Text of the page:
Friday, February 20, 2009

Love in An Elevator

A few weeks ago I wrote about the emotion of "elevation" and how many in the secular world interprets its origin as, well, secular in nature. Whereas the more religiously inclined credit a higher power. The Night Writer picks up the theme in this excellent analysis, and provides a little elevation of his own:
Yes, I've felt and enjoyed "elevation" in watching certain movies or reading certain books or hearing certain speakers, but I've also felt it most profoundly when infused by a Trinity that's anything but pop. How ironic, it appears to me, that the learned experts can walk right up to the edge of revelation and stop themselves just short, as if it were a cliff they dare not let themselves go over.

Amazon's editorial synopsis of Keltner's book includes the following description (emphasis mine):

"A new examination of the surprising origins of human goodness. In Born to Be Good, Dacher Keltner demonstrates that humans are not hardwired to lead lives that are 'nasty, brutish, and short'— we are in fact born to be good. He investigates an old mystery of human evolution: why have we evolved positive emotions like gratitude, amusement, awe, and compassion that promote ethical action and are the fabric of cooperative societies?"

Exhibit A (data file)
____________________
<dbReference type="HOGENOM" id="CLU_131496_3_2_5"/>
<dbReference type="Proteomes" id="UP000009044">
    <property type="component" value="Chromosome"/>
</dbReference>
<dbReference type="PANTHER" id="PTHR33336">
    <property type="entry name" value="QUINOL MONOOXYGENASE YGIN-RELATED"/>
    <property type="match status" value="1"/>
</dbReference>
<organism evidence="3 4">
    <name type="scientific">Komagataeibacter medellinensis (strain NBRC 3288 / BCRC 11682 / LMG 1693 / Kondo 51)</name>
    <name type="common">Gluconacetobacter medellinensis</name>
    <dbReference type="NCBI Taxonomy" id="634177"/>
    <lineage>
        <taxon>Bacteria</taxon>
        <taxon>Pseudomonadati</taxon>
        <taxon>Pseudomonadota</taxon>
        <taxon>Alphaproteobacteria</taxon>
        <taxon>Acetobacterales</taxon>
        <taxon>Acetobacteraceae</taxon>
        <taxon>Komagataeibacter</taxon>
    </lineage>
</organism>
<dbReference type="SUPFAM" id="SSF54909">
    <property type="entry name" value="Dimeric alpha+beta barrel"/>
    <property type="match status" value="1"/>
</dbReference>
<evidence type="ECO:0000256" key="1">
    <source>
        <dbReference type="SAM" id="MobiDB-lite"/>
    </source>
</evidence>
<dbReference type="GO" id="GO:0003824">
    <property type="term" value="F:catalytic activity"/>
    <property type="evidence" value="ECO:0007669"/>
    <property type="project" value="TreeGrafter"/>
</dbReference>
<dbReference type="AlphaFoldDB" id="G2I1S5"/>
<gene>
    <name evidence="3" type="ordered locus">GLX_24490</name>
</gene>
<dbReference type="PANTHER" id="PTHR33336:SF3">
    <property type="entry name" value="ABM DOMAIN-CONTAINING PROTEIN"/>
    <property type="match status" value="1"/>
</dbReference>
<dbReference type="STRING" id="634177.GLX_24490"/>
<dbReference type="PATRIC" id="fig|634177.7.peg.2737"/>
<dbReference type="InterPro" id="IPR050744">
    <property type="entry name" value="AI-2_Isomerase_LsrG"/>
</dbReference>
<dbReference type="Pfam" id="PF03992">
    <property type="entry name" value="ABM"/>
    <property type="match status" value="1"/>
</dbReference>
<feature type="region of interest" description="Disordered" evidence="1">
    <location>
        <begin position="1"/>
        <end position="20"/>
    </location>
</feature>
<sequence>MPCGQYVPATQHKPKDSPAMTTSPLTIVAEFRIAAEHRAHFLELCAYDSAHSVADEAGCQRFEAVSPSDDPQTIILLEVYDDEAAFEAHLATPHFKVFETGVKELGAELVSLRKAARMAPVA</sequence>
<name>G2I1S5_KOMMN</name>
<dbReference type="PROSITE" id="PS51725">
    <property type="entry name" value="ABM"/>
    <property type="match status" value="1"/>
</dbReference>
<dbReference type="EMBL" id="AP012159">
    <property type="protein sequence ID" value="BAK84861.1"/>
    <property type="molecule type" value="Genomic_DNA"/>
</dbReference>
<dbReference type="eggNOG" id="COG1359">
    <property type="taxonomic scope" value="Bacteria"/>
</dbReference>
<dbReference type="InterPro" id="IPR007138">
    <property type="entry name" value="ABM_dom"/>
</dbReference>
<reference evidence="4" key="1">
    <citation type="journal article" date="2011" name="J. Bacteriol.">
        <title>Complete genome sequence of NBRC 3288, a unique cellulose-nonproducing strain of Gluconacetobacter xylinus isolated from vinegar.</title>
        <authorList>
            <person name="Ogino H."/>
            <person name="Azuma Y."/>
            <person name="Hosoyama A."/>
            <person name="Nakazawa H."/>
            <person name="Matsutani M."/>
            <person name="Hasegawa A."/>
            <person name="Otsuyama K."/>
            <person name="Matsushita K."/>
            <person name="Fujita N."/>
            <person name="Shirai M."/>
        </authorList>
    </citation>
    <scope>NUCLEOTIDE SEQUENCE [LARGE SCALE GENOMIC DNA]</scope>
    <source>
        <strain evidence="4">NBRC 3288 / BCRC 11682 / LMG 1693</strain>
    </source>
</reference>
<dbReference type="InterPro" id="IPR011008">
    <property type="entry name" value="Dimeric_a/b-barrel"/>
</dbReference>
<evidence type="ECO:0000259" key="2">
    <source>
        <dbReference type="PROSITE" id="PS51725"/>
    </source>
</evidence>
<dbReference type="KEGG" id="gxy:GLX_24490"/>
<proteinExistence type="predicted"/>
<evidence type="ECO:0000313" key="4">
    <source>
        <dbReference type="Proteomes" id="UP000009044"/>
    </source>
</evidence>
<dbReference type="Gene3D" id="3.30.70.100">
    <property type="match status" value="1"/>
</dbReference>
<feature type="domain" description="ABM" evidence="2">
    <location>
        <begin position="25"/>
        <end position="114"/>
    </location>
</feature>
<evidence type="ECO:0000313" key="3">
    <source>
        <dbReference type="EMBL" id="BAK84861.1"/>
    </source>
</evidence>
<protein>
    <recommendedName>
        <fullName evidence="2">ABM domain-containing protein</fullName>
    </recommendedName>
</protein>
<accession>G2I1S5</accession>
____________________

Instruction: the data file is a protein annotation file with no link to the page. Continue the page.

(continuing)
Evolved? Could, perhaps, those emotions have been implanted in us by God? Could they even be the essence of what "being created in the likeness and image of" means? That is, not so much a physical likeness but a spiritual harmonic that resonates in the presence of goodness? I have been suddenly "elevated" while singing praises to God, or in the midst of praying for someone, or when a revelation crystallizes suddenly in my half-alert mind. It doesn't happen every time I do these things; in fact it usually happens when I'm not expecting it to. In the middle of a song that we've sung dozens of times, for example, or in half-way through praying for someone when — whoosh elevation! (Actually, in our circles, we call it "anointing") It seems to wait for that split-second when I stop thinking about myself to manifest itself and I know that I've made a different kind of connection, or been a conduit for one.

It's not a self-congratulatory wave of emotion from taking pride in my doing something "good", either; in fact, that kind of thought quenches the feeling immediately. It's another demonstration of what St. Paul (the apostle, not Brian) wrote when he urged us not to be "conformed" to the world and all of its selfishness, but to be "transformed" by the "renewing of our minds" when we ever-so-briefly touch something larger than ourselves.
(Note, the title to this post was so bad, it had to be used).

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